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Trinity Terrace to build 23-story River Tower

Trinity Terrace, the Fort Worth retirement community that overlooks the Trinity River downtown, plans to launch construction in November on a 23-story River Tower, the nonprofit that owns the property said Friday.

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Fort Worth-area human resource awards seeks nominations

The Fort Worth Human Resource Management Association (FWHRMA) has announced their inaugural Human Resource Professional of the Year Award.

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Downtown Fort Worth TIF board extends two free parking leases

The short-term extensions for the City Center and 777 Main free parking leases, two of six downtown garages that offer free night and weekend parking paid for by the TIF, come as the TIF board debates best uses for its tax dollars as the district enters its final 10 years.

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Promises kept, memories secured as bank’s 1964 time capsule is recovered

Eddie Gale fulfilled his promise. Family legend had it that, 50 years ago, construction worker Gale had placed a letter for his family in a

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'Shark Tank', Mavericks owner Mark Cuban to demo new products at Central Market in Fort Worth, Southlake

Dallas Mavericks owner and Shark Tank panelist Mark Cuban is spending today at Central Market, but he’s not shopping, he’s selling.

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Renaissance Square apartment development gets boost from housing board vote

By Scott Nishimura
snishimura@bizpress.net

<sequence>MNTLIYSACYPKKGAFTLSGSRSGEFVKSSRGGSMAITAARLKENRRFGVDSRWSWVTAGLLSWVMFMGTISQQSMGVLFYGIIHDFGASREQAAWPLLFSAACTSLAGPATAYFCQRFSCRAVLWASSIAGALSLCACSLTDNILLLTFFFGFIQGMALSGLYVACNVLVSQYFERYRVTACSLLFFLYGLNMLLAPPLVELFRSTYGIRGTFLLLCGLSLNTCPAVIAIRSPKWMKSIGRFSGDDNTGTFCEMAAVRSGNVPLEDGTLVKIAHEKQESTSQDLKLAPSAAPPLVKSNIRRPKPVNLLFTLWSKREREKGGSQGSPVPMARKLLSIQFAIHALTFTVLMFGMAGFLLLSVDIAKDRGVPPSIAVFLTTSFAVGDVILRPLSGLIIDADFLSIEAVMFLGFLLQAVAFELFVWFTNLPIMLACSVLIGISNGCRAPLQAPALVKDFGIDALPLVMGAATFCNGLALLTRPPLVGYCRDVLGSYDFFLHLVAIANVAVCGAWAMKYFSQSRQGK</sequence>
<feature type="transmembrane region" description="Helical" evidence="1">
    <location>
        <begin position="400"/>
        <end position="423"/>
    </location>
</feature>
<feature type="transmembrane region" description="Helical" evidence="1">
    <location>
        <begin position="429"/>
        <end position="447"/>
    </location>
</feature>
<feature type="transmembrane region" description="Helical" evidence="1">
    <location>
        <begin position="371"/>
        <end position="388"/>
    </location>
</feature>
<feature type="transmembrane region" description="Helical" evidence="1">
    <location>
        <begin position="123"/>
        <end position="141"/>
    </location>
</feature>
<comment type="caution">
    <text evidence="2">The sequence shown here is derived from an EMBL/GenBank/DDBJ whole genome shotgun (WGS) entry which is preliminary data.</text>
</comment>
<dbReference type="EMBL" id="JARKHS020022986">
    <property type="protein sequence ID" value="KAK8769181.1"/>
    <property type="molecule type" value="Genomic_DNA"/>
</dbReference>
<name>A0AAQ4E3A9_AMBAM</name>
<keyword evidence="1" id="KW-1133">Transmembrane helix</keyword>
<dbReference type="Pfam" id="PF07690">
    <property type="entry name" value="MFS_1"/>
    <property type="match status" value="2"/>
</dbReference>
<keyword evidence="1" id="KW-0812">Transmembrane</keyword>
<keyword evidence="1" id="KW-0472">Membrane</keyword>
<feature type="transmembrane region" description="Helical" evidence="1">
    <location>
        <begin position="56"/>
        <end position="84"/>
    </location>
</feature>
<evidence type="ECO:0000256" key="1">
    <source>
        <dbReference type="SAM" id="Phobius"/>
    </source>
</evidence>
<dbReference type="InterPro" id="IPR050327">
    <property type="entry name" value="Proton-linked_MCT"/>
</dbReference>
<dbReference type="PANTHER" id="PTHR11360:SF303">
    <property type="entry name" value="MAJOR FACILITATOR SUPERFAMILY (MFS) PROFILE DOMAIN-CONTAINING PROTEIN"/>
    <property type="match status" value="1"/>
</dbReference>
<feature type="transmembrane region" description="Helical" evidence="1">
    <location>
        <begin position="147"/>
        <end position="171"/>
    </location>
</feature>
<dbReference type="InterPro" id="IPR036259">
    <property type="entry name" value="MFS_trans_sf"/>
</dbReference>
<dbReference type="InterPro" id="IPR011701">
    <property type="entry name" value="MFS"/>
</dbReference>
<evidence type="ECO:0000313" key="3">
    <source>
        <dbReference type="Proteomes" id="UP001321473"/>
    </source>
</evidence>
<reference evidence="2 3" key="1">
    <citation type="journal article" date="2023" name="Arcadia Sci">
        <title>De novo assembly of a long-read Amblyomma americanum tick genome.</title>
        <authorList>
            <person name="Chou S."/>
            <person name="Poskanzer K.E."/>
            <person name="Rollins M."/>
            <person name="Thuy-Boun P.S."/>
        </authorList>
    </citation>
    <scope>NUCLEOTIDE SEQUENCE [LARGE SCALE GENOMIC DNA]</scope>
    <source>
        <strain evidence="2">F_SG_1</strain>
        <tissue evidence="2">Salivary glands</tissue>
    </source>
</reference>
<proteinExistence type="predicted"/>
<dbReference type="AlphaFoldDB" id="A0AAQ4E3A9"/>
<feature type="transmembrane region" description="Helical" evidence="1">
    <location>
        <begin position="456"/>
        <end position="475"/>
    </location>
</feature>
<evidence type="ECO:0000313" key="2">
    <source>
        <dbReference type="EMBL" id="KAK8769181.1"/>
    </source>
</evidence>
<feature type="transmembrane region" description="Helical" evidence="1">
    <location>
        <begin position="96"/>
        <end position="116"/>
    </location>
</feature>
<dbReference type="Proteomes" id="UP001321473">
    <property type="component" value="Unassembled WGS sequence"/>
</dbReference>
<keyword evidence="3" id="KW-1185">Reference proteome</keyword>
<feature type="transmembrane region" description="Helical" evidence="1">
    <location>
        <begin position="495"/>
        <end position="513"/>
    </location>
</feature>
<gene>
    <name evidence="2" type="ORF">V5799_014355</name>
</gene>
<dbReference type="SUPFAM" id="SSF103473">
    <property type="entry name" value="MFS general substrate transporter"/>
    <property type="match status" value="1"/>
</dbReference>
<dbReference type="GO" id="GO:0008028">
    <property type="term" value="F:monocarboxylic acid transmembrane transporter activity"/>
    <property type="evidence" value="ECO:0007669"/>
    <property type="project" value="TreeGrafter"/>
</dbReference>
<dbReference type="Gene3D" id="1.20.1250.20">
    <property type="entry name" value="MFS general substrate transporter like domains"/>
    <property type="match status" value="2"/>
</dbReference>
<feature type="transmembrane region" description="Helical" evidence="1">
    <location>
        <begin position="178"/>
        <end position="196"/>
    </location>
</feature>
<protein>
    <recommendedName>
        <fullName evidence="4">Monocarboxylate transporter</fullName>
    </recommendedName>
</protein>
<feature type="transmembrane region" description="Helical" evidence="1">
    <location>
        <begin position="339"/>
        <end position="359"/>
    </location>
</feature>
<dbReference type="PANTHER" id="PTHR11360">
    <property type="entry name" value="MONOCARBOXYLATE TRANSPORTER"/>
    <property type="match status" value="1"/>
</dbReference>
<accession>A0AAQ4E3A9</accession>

The Fort Worth Housing Finance Corp. on Tuesday approved a $1.3 million, five-year loan to aid the development of a 140-unit apartment community at the Renaissance Square development in southeast Fort Worth.

The board - the full Fort Worth City Council - voted unamimously, after a motion by member Kelly Allen Gray, whose council district includes Renaissance Square.

The city staff recommended approval of the loan, which carries an interest rate of the lower of 1 percent of an applicable federal rate. The loan is subordinate only to the overall permanent financing for the project, Jay Chapa, HFC’s assistant general manager, told the board.

Development cost for the project, to be developed by Columbia Residential of Atlanta, is estimated at $20 million, Chapa said. 

The community will have 112 affordable-rent apartments and 28 market-rate ones. It’s the first residential component to come off the drawing board for the mixed-use development at East Berry Street and U.S. 287, launched with the opening of a Walmart store.

“What we’re going to see is a different level of affordable housing,” Council member Gyna Bivens said.

Rod Teachey, Columbia vice president of development, said Columbia is waiting for approval of a 9 percent tax credit allocation from the state before it breaks ground.

It expects to hear in July, Teachey said. If it gets that, ground-breaking would likely be in the first or second quarter next year, Teachey said. 

Columbia develops and manages affordable housing communities.
 

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